We’ll need to edit the registry to bypass hardware checks, following official but not recommended steps from Microsoft.

Step 1: Mount the Windows 11 ISO

Download the Windows 11 ISO file from Microsoft if you don’t have it already. Right-click the ISO and select “Mount”. This will mount it as a virtual DVD drive on your system. If you don’t see the Mount option, use an application like WinRAR or PowerISO to browse the files inside the ISO file.

Mount the Windows 11 ISO

Open the mounted drive, right-click setup.exe and select Run as Administrator. On the first window, click Next.

The setup will check for compatibility issues and fail on unsupported hardware. Click Close when it fails – this sets up the registry keys we need.

Step 2: Edit the Registry

Next, we’ll manually edit the registry to bypass hardware checks. Press Windows+R to open the Run dialog and type regedit.

Navigate to:

HKEY_LOCAL_MACHINE\SYSTEM\Setup\MoSetup

Right-click the MoSetup folder and select New > DWORD. Name it AllowUpgradesWithUnsupportedTPMorCPU and press Enter.

Double-click the new key and set its Value Data to 1. This enables the registry hack.

Check out Microsoft’s article “Ways to install Windows 11” for registry settings.

Edit the Registry to install Windows 11 on unsupported hardware

Step 3: Start the Upgrade

Now rerun the Windows 11 setup exe again as Administrator. This time, when it checks compatibility, it should proceed.

Make sure to pick “Keep personal files and apps” on the next screen. The upgrade will now proceed, retaining your data but replacing Windows 10 with Windows 11.

Afterwards, your original Windows 10 applications and files should all still be available in Windows 11. You’ve successfully upgraded to Windows 11 on unsupported hardware! That’s it.

Start Upgrading the Windows 11

Risks Associated with Installing Windows 11 on Unsupported Hardware

Before you attempt either installation method, it’s important to understand the risks involved. We should warn you that we are not responsible for the installation process. You should try it on your own risk.

You should be aware of these risks before proceeding with installation:

  • Microsoft does not recommend or support installing Windows 11 on unsupported PCs. You may encounter crashes, bugs, or compatibility issues.
  • Your computer will no longer pass Windows 11 compatibility checks. Microsoft can refuse to provide updates in the future.
  • There is a small chance of data loss when trying these methods. Make sure your important files are backed up.
  • Future Windows updates may re-enable hardware checks and prevent Windows from booting.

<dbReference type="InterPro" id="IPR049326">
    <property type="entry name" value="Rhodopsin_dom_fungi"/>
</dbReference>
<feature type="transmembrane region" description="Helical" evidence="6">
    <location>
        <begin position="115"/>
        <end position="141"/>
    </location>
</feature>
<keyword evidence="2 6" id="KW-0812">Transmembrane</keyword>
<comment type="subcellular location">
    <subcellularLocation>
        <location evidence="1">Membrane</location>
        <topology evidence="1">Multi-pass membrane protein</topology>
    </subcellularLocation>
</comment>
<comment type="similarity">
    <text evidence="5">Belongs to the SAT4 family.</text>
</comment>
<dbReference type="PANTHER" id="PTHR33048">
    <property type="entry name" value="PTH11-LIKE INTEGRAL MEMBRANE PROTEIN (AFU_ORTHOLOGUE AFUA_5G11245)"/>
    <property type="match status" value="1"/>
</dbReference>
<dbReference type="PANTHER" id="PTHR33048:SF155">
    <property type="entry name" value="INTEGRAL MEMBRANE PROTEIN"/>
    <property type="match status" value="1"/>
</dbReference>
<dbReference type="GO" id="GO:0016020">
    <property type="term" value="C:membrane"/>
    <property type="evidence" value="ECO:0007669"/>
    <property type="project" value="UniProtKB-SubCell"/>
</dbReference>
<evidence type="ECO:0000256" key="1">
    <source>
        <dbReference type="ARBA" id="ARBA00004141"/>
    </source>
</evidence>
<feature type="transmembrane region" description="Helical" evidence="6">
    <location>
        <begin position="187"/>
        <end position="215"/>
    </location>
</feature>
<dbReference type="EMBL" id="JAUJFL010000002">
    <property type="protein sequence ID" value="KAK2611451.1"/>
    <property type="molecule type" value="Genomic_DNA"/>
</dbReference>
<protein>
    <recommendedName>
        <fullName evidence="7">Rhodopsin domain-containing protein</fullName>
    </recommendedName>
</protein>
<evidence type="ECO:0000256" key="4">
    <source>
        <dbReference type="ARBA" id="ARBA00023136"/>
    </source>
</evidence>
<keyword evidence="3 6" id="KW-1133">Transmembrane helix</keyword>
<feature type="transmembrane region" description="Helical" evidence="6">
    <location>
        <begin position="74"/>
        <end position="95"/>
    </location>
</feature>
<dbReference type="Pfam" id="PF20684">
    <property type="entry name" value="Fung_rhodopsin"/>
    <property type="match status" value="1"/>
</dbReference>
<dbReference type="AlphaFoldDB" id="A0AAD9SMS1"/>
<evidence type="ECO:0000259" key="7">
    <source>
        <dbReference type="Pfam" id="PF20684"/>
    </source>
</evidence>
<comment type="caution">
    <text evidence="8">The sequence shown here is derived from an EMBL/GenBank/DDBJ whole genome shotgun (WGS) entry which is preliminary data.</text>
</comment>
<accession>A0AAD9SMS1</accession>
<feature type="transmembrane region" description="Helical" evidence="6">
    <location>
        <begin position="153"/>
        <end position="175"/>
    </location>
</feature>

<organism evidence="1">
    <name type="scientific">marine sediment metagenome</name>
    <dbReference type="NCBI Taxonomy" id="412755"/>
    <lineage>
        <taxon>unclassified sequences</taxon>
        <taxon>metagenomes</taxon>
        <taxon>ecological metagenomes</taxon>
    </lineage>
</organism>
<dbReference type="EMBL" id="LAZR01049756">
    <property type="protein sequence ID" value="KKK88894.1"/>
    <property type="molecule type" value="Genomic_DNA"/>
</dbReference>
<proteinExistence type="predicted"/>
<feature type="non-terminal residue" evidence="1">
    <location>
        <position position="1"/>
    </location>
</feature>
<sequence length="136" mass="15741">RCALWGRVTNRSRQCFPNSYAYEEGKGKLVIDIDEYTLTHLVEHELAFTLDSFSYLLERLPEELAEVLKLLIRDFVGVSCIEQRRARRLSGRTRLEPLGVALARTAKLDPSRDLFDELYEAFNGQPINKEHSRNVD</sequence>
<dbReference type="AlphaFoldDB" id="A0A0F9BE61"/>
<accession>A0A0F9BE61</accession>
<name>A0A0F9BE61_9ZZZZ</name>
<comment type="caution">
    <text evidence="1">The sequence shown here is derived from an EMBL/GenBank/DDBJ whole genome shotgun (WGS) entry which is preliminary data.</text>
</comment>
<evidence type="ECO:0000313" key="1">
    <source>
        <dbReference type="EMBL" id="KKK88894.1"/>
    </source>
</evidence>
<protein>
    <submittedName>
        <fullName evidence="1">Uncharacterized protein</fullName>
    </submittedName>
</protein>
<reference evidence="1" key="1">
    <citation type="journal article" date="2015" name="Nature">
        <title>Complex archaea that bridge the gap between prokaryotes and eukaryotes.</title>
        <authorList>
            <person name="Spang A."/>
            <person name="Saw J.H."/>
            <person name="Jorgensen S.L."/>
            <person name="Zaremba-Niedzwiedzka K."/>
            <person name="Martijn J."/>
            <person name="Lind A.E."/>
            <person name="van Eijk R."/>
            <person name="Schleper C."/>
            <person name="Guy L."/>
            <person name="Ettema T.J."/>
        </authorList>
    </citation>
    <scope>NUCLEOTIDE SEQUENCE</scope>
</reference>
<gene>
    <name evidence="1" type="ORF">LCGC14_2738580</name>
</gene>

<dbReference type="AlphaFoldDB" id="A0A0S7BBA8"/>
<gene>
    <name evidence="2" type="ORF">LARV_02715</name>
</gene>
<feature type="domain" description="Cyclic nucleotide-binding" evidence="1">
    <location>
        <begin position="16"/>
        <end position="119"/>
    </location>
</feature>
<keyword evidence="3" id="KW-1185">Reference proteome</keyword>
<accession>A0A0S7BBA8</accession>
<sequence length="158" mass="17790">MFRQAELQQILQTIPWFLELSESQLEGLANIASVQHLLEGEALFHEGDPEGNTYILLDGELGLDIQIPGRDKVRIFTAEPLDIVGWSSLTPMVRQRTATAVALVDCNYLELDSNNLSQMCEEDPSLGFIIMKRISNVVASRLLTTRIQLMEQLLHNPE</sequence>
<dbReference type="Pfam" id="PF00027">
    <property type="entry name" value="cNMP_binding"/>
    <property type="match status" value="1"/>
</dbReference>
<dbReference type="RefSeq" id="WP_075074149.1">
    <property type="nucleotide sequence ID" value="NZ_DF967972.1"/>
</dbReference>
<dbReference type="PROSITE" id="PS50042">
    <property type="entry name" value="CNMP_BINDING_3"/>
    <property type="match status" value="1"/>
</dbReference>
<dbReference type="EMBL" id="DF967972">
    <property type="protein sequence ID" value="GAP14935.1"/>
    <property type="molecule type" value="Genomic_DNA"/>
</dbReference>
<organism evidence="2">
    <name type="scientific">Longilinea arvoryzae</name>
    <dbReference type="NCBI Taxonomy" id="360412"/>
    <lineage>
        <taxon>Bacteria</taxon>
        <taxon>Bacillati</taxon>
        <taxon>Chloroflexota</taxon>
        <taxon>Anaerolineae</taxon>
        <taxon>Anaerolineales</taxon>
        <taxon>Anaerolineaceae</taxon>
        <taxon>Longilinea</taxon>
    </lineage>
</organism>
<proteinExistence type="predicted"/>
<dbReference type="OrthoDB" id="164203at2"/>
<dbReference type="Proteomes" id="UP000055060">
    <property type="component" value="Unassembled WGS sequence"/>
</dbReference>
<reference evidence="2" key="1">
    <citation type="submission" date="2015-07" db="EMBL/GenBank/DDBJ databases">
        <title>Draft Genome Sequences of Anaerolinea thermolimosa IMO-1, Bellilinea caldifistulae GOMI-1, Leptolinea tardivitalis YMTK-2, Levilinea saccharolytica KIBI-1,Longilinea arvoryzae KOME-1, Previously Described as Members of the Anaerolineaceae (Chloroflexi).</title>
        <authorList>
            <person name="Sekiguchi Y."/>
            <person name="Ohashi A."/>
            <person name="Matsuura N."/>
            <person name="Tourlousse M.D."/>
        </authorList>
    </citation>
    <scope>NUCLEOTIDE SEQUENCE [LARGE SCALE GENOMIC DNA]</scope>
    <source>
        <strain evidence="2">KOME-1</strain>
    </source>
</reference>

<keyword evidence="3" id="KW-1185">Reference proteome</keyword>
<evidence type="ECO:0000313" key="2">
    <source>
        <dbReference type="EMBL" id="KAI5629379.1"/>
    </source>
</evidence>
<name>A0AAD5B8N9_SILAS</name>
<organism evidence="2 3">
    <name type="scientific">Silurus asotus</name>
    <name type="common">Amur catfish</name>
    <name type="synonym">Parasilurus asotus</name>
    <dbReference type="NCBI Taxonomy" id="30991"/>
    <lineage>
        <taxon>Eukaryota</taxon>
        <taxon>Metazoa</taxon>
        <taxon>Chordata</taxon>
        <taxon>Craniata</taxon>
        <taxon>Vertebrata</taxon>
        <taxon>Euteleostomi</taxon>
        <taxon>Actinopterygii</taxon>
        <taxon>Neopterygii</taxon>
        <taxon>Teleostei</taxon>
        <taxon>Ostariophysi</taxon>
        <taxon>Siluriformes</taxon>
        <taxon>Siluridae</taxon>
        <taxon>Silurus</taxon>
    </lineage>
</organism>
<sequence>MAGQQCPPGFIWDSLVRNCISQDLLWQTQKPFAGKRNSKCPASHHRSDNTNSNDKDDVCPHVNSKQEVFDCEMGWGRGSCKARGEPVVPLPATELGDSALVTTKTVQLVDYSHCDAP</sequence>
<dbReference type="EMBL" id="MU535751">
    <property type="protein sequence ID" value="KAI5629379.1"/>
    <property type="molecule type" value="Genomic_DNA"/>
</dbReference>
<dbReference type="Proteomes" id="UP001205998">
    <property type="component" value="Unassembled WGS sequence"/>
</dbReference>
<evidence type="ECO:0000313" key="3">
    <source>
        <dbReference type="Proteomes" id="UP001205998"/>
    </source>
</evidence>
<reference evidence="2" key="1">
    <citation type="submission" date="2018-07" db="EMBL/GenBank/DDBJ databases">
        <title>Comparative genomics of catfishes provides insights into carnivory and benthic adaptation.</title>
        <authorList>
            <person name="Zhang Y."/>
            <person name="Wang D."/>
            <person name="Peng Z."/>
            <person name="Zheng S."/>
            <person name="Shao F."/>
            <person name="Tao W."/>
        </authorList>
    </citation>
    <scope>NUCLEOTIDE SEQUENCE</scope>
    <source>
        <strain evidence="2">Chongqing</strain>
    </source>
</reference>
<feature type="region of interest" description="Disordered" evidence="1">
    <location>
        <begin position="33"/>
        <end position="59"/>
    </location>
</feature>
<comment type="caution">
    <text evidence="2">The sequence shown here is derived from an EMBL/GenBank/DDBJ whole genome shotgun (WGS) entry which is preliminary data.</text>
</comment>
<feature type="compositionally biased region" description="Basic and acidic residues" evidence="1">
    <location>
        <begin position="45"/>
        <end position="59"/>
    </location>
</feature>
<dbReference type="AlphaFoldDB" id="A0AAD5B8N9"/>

Officially, you should only install Windows 11 on supported hardware. That said, millions of people are running Windows 11 on unsupported devices with few issues so far. Just be aware of the risks before proceeding.

Will Microsoft Block Updates?

A big question is whether Microsoft will cut off Windows Updates for unsupported hardware running Windows 11. So far, they have continued providing normal updates to these systems.

Windows 11 has only been out since August 2021, however there is still a possibility Microsoft could change policy and prevent updates in the future.

Again, make sure you fully understand the risks. Installing Windows 11 on incompatible hardware is not officially recommended or supported by Microsoft.

Signs Your Hardware May Not Work

These registry tweaks and tools can bypass hardware checks, but that doesn’t guarantee Windows 11 will work properly on your system. Very old computers may still have trouble running Windows 11.

Warning signs include:

  • Frequent crashes or blue screens after installing Windows 11.
  • Severe performance issues or lag when running apps.
  • Critical driver errors for components like network adapters, graphics cards or storage.
  • General instability, freezes or failure to boot.

If you experience any of the above, Windows 11 may be too much for your aging hardware to handle. You can still revert back to Windows 10 following the clean install or upgrade.

Bypassing Other Requirements

This guide focused on the two primary compatibility issues – lack of TPM 2.0 and an unsupported CPU. But there are a few other minimum requirements to run Windows 11:

  • RAM: 4GB minimum
  • Storage: 64GB minimum
  • System Firmware: UEFI + Secure Boot
  • Graphics Card: DirectX 12 compatible
  • Display: 720p display greater than 9″ diagonally

The Rufus method can bypass RAM and Secure Boot checks. But you’ll still need a UEFI firmware, 64GB drive, DX12 GPU, and 720p display at a minimum.

Very old computers may fail to work properly even if you somehow bypass all requirements. Again, proceed at your own risk when installing Windows 11 on unsupported PCs.

Bottom Line

I hope this guide covered the main methods for installing Windows 11 on unsupported hardware. To recap:

  • Download the Windows 11 ISO from Microsoft.
  • For a clean install, use Rufus to make an installer USB with tweaks.
  • For in-place upgrade, edit the registry to bypass checks.
  • Understand Microsoft does not recommend this, and you proceed at your own risk.

It remains to be seen if Microsoft will actively block updates for these systems. But so far they seem to be allowing it with just a warning.

Let me know in the comments if you successfully installed Windows 11 on an older unsupported PC! I’m curious to hear your experiences. Thanks for reading!